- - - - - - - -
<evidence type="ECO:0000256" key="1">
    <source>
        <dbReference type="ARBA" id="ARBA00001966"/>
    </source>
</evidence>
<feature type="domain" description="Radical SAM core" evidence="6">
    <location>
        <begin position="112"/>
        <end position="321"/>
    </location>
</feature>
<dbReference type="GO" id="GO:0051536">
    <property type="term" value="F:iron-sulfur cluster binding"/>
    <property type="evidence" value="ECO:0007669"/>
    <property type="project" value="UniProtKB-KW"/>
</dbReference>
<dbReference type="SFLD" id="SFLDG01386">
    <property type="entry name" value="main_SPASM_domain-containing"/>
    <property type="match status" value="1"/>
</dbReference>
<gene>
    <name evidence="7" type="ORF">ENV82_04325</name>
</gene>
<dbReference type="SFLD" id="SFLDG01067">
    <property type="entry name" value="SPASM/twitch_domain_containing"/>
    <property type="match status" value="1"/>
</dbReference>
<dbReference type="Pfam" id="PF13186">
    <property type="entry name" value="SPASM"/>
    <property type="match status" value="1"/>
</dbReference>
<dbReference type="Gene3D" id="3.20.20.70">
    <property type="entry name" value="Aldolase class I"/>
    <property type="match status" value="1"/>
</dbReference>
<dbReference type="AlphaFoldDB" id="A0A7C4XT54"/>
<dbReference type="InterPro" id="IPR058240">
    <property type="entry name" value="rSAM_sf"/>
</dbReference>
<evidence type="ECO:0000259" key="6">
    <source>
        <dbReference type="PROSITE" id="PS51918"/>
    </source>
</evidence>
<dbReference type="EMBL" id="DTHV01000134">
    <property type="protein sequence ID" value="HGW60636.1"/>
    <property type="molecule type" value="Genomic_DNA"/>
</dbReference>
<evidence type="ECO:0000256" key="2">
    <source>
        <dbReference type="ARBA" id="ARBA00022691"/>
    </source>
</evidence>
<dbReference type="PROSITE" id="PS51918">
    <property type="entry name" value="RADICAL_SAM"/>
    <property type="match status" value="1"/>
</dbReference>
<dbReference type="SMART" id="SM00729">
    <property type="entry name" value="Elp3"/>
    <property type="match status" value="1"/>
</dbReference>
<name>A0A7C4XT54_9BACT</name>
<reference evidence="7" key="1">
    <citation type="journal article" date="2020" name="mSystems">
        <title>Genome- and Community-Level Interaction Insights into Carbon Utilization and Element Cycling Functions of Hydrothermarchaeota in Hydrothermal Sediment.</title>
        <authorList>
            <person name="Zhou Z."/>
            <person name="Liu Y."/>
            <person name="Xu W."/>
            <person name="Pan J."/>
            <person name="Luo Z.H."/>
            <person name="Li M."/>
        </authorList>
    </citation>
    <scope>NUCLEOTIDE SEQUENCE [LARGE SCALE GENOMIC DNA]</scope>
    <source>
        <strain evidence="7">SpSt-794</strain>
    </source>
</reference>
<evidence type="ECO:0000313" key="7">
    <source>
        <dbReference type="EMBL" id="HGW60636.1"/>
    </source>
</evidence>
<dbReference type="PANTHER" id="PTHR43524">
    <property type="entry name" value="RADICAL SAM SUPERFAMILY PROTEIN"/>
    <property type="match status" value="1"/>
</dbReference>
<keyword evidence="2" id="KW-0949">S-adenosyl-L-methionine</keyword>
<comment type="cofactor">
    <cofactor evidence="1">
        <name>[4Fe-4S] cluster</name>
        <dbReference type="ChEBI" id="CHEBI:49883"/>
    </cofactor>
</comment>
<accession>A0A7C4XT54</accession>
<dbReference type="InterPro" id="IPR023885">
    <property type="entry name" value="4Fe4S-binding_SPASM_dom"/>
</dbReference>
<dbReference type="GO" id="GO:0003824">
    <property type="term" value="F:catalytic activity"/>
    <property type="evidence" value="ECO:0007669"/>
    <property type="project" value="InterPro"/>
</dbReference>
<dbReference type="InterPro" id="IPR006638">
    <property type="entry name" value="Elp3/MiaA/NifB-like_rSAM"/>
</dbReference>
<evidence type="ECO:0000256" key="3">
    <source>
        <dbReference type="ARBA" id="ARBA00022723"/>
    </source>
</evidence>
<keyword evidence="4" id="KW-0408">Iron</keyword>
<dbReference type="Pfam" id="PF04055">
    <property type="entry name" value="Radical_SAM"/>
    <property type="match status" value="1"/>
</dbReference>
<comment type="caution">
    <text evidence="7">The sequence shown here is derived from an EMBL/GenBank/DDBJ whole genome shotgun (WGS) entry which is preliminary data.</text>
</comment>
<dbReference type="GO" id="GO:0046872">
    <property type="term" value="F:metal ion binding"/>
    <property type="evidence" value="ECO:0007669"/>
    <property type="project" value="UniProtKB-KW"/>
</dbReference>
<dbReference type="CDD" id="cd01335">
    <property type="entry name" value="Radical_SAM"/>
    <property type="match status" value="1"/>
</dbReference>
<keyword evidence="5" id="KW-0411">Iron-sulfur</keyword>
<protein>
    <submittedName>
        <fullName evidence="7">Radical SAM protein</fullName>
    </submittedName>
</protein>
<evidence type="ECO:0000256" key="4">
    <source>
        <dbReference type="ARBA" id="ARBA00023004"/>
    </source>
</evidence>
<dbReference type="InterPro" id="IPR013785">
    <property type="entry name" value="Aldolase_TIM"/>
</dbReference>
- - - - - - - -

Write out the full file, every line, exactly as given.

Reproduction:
<evidence type="ECO:0000256" key="1">
    <source>
        <dbReference type="ARBA" id="ARBA00001966"/>
    </source>
</evidence>
<feature type="domain" description="Radical SAM core" evidence="6">
    <location>
        <begin position="112"/>
        <end position="321"/>
    </location>
</feature>
<dbReference type="GO" id="GO:0051536">
    <property type="term" value="F:iron-sulfur cluster binding"/>
    <property type="evidence" value="ECO:0007669"/>
    <property type="project" value="UniProtKB-KW"/>
</dbReference>
<dbReference type="SFLD" id="SFLDG01386">
    <property type="entry name" value="main_SPASM_domain-containing"/>
    <property type="match status" value="1"/>
</dbReference>
<gene>
    <name evidence="7" type="ORF">ENV82_04325</name>
</gene>
<dbReference type="SFLD" id="SFLDG01067">
    <property type="entry name" value="SPASM/twitch_domain_containing"/>
    <property type="match status" value="1"/>
</dbReference>
<dbReference type="Pfam" id="PF13186">
    <property type="entry name" value="SPASM"/>
    <property type="match status" value="1"/>
</dbReference>
<dbReference type="Gene3D" id="3.20.20.70">
    <property type="entry name" value="Aldolase class I"/>
    <property type="match status" value="1"/>
</dbReference>
<dbReference type="AlphaFoldDB" id="A0A7C4XT54"/>
<dbReference type="InterPro" id="IPR058240">
    <property type="entry name" value="rSAM_sf"/>
</dbReference>
<evidence type="ECO:0000259" key="6">
    <source>
        <dbReference type="PROSITE" id="PS51918"/>
    </source>
</evidence>
<dbReference type="EMBL" id="DTHV01000134">
    <property type="protein sequence ID" value="HGW60636.1"/>
    <property type="molecule type" value="Genomic_DNA"/>
</dbReference>
<evidence type="ECO:0000256" key="2">
    <source>
        <dbReference type="ARBA" id="ARBA00022691"/>
    </source>
</evidence>
<dbReference type="PROSITE" id="PS51918">
    <property type="entry name" value="RADICAL_SAM"/>
    <property type="match status" value="1"/>
</dbReference>
<dbReference type="SMART" id="SM00729">
    <property type="entry name" value="Elp3"/>
    <property type="match status" value="1"/>
</dbReference>
<name>A0A7C4XT54_9BACT</name>
<reference evidence="7" key="1">
    <citation type="journal article" date="2020" name="mSystems">
        <title>Genome- and Community-Level Interaction Insights into Carbon Utilization and Element Cycling Functions of Hydrothermarchaeota in Hydrothermal Sediment.</title>
        <authorList>
            <person name="Zhou Z."/>
            <person name="Liu Y."/>
            <person name="Xu W."/>
            <person name="Pan J."/>
            <person name="Luo Z.H."/>
            <person name="Li M."/>
        </authorList>
    </citation>
    <scope>NUCLEOTIDE SEQUENCE [LARGE SCALE GENOMIC DNA]</scope>
    <source>
        <strain evidence="7">SpSt-794</strain>
    </source>
</reference>
<evidence type="ECO:0000313" key="7">
    <source>
        <dbReference type="EMBL" id="HGW60636.1"/>
    </source>
</evidence>
<dbReference type="PANTHER" id="PTHR43524">
    <property type="entry name" value="RADICAL SAM SUPERFAMILY PROTEIN"/>
    <property type="match status" value="1"/>
</dbReference>
<keyword evidence="2" id="KW-0949">S-adenosyl-L-methionine</keyword>
<comment type="cofactor">
    <cofactor evidence="1">
        <name>[4Fe-4S] cluster</name>
        <dbReference type="ChEBI" id="CHEBI:49883"/>
    </cofactor>
</comment>
<accession>A0A7C4XT54</accession>
<dbReference type="InterPro" id="IPR023885">
    <property type="entry name" value="4Fe4S-binding_SPASM_dom"/>
</dbReference>
<dbReference type="GO" id="GO:0003824">
    <property type="term" value="F:catalytic activity"/>
    <property type="evidence" value="ECO:0007669"/>
    <property type="project" value="InterPro"/>
</dbReference>
<dbReference type="InterPro" id="IPR006638">
    <property type="entry name" value="Elp3/MiaA/NifB-like_rSAM"/>
</dbReference>
<evidence type="ECO:0000256" key="3">
    <source>
        <dbReference type="ARBA" id="ARBA00022723"/>
    </source>
</evidence>
<keyword evidence="4" id="KW-0408">Iron</keyword>
<dbReference type="Pfam" id="PF04055">
    <property type="entry name" value="Radical_SAM"/>
    <property type="match status" value="1"/>
</dbReference>
<comment type="caution">
    <text evidence="7">The sequence shown here is derived from an EMBL/GenBank/DDBJ whole genome shotgun (WGS) entry which is preliminary data.</text>
</comment>
<dbReference type="GO" id="GO:0046872">
    <property type="term" value="F:metal ion binding"/>
    <property type="evidence" value="ECO:0007669"/>
    <property type="project" value="UniProtKB-KW"/>
</dbReference>
<dbReference type="CDD" id="cd01335">
    <property type="entry name" value="Radical_SAM"/>
    <property type="match status" value="1"/>
</dbReference>
<keyword evidence="5" id="KW-0411">Iron-sulfur</keyword>
<protein>
    <submittedName>
        <fullName evidence="7">Radical SAM protein</fullName>
    </submittedName>
</protein>
<evidence type="ECO:0000256" key="4">
    <source>
        <dbReference type="ARBA" id="ARBA00023004"/>
    </source>
</evidence>
<dbReference type="InterPro" id="IPR013785">
    <property type="entry name" value="Aldolase_TIM"/>
</dbReference>